Best Drone Cameras: 21 Drone Photography Experts Disclose Their Favorite
You don’t need to be told that choosing a drone camera isn’t the easiest thing in the world.
A quick online browsing session will tell you just how many models there are out there, in every price bracket imaginable.
To top this off, there are more than a few factors that you have to think about when buying a drone camera.
Of course, the most important one is regarding the camera. You need to be able to know that it is able to take good quality pictures and will be reliable, even when it is up in the air.
Since we had more questions than answers and not a lot of ways to find the information we were looking for, we took a different approach.
We contacted the top drone photographers in the industry and asked them what they thought the best drone camera was.
Once the replies started rolling in, we could tell that there was a clear winner as far as brands were concerned: DJI.
Now, honestly, this wasn’t all that surprising considering that DJI has consistently been voted the industry leader.
To see why our experts made their choice, though, you will have to keep reading…
Top 3 Drone Cameras
Let’s first take a look at the three models that we found to be most popular among the photographers:
Phantom 4 Pro
This drone camera is equipped with a 1-inch 20MP Exmor R CMOS sensor. This combined with the f2.8 aperture allows you to get an image that is clearer, has greater detail, and is brighter as well.
Now, this drone camera produces images and video with equal quality. You get to enjoy still images at 20 megapixels, minus the roller shutter bending.
The video is just as spectacular since you can record in 4K. You can record at 60 frames per second which means that you can get some amazing slow-motion shots as well.
All of these features means that you get to enjoy some of the best quality that money can buy.
Zenmuse X5S (With DJI Inspire 2)
Now, as you may already know, the DJI Inspire 2 doesn’t come with a camera attached. So, you are going to need one to use and this is where the Zenmuse X5S comes in.
One of the things that makes this aerial camera stand out is the fact that it has an incredibly powerful sensor. This lets it capture images up to 20 megapixels which results in a picture that is crisp and has a stunning amount of detail.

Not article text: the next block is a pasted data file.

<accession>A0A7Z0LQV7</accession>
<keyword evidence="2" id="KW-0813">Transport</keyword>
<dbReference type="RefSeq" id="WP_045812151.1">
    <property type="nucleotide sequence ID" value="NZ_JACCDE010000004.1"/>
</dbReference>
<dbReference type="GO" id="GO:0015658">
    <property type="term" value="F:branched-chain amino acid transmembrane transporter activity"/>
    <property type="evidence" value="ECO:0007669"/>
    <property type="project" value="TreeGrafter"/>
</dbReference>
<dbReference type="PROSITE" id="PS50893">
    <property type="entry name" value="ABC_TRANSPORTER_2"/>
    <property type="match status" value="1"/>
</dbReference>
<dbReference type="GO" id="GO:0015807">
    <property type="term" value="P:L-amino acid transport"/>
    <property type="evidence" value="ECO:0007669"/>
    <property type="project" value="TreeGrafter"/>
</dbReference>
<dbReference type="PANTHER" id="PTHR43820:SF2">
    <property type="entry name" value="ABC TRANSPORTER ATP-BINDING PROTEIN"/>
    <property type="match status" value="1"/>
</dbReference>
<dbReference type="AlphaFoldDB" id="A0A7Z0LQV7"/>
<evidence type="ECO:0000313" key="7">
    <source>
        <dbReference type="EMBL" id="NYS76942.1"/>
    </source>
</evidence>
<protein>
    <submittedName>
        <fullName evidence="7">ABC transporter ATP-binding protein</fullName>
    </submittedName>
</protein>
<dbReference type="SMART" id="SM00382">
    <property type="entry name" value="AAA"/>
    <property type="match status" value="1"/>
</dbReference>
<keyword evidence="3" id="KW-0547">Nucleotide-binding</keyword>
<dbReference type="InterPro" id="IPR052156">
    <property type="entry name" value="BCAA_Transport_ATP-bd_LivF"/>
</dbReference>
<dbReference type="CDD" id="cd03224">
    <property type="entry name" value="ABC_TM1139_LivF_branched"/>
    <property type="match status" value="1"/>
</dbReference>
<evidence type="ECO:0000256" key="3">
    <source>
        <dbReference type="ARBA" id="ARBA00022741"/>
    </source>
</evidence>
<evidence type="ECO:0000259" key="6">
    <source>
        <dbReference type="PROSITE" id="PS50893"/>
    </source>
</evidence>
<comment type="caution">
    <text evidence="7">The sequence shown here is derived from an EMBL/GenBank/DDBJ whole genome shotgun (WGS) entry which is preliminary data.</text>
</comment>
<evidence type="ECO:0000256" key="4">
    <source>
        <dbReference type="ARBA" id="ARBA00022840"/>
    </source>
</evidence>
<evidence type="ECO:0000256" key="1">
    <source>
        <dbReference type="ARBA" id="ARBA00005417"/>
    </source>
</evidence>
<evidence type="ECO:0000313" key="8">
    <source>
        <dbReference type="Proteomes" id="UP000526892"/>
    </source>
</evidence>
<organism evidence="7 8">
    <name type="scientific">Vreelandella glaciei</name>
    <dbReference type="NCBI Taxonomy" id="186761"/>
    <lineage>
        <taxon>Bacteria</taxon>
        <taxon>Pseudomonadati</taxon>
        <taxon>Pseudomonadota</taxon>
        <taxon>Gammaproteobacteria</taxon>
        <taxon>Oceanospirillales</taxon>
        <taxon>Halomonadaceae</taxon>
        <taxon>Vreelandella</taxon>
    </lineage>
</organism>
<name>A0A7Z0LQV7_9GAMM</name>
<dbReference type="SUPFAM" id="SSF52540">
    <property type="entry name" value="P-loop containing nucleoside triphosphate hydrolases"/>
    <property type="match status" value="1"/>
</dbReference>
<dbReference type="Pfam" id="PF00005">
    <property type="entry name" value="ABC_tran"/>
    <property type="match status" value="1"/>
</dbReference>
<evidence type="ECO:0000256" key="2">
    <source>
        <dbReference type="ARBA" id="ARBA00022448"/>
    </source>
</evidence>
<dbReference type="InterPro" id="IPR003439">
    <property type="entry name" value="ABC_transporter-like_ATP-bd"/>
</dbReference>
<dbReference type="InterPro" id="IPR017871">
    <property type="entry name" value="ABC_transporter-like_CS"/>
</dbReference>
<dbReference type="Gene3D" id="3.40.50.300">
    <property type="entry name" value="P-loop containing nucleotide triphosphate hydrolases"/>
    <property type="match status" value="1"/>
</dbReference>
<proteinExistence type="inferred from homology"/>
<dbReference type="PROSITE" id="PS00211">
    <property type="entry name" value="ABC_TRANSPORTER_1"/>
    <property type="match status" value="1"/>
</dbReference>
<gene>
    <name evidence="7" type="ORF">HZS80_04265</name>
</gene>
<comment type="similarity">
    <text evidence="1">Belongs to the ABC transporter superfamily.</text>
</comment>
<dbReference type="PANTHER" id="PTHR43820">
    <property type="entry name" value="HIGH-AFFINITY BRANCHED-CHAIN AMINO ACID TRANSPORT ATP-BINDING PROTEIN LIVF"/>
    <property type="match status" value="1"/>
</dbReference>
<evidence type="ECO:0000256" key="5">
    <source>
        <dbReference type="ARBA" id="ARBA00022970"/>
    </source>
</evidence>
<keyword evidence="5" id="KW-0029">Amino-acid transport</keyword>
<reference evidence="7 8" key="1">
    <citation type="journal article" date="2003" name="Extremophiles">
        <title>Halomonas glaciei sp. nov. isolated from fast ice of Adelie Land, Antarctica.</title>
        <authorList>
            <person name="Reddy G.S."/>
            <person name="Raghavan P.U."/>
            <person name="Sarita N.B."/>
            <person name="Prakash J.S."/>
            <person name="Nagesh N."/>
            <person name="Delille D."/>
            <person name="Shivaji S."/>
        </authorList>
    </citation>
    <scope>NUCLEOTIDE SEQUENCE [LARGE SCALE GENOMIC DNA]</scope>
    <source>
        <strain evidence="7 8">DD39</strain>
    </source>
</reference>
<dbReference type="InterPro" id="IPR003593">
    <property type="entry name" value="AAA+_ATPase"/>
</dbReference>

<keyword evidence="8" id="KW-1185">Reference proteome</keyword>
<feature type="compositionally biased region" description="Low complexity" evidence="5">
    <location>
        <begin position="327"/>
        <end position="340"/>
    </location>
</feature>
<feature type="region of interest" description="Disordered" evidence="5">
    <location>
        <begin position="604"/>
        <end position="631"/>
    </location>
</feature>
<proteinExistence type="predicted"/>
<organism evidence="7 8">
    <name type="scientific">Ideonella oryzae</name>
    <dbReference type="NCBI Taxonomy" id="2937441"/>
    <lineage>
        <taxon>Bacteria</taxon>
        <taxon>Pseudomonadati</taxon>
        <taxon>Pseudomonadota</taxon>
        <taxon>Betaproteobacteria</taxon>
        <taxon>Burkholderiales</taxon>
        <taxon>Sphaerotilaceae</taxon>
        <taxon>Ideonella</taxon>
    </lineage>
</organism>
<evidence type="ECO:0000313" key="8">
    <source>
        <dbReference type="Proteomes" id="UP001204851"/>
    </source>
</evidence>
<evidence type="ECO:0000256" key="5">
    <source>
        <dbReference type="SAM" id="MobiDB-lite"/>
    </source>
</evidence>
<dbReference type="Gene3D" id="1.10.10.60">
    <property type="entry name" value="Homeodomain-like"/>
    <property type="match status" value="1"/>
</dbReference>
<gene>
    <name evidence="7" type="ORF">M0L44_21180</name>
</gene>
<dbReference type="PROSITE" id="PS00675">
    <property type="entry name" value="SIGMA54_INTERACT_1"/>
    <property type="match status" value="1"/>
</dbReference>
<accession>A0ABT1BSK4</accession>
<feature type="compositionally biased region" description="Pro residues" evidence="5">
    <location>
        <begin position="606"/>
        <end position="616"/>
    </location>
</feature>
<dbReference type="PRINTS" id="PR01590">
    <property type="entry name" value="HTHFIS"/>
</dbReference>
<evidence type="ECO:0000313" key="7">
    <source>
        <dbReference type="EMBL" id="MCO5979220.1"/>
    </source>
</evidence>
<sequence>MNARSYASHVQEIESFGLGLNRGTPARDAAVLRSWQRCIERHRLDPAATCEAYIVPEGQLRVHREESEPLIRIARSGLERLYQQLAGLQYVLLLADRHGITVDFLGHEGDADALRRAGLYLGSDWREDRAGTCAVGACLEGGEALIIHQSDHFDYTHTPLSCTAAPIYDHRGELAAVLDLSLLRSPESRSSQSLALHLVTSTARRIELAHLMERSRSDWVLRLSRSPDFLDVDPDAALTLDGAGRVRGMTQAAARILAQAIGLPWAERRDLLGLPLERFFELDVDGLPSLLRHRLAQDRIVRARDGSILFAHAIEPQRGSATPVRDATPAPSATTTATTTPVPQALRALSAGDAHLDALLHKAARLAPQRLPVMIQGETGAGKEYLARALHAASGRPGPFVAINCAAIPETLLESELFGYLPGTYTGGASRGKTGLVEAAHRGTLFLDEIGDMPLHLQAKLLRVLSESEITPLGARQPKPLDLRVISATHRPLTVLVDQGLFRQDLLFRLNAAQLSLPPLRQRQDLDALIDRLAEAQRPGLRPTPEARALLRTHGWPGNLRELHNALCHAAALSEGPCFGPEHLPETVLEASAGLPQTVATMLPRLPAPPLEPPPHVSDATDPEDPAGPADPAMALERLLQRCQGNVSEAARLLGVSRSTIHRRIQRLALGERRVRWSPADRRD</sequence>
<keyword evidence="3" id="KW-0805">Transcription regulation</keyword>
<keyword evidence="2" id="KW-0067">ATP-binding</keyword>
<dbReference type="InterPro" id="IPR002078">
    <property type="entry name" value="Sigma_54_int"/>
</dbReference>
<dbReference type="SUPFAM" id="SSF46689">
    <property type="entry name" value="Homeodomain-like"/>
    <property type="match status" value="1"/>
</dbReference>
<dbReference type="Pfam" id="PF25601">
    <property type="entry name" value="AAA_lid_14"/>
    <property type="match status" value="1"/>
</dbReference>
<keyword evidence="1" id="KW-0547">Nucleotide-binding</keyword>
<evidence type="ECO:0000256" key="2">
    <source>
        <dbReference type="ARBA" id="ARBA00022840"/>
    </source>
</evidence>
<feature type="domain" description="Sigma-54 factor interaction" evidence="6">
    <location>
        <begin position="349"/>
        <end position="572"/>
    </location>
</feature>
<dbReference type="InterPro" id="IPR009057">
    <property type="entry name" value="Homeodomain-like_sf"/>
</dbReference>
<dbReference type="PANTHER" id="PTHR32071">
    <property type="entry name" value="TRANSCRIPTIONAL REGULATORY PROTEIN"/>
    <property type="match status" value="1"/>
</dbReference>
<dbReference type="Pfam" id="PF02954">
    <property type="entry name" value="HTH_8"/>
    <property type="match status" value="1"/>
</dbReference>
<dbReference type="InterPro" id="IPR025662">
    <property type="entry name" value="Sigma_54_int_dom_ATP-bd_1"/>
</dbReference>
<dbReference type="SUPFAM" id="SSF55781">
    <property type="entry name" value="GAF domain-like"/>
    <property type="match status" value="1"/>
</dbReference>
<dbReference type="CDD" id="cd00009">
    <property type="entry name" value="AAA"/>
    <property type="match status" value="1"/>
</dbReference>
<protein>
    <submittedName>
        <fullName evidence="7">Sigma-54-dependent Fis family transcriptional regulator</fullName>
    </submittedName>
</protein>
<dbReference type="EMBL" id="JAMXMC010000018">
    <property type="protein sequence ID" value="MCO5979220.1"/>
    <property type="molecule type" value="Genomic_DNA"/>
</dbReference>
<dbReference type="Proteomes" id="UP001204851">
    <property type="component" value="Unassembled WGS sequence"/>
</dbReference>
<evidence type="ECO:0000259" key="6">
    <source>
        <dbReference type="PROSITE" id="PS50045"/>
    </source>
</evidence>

You can also record up to 4K at 60 frames per second and ensure that the video is crystal clear. The rolling shutter effect is neutralized meaning that there is improved clarity even when the drone is flying quite fast.
As far as images and video is concerned, the Mavic Pro certainly does offer up a lot of options.
To start with, you can capture images up to 12 megapixels. In case that wasn’t enough, the image sensor makes sure that all of the images are clear and bright.
If you want portrait images, then it is just a matter of flipping the camera 90° and capturing the image at a different angle.
The video options are just as impressive, with one of the main features being that even the tiniest of shakes are removed from the video.
It also doesn’t hurt that you can shoot up to 4K in 30 frames per second.
Drone Camera Picks, From Professional Drone Photographers
OK, let’s now get started with the main event – these are the replies that we got from the professional drone photographers, in the order that we received them:
Harold Bramton – DJI Drone Camera
Bio: Harold is an FAA107 certified drone pilot, with a special interest in aerial photography. He is a professional drone photographer and offers his services through Harold Bramton Productions. You can check out his website on haroldbramton.com or follow him on Twitter @paganlinuxgeek.
“DJI makes the best drones. Consumer, Prosumer, and cinema class. They are the industry leader. Producing the best flight controllers, partnering with better camera sensor manufacturers to create an easy to use product line for even new operators with UHD resolution capabilities. DJI also produces the professional aircraft series used by media outlets, cinema, and survey crews.”
Laura Marie Pepsin – DJI Phantom 3 4K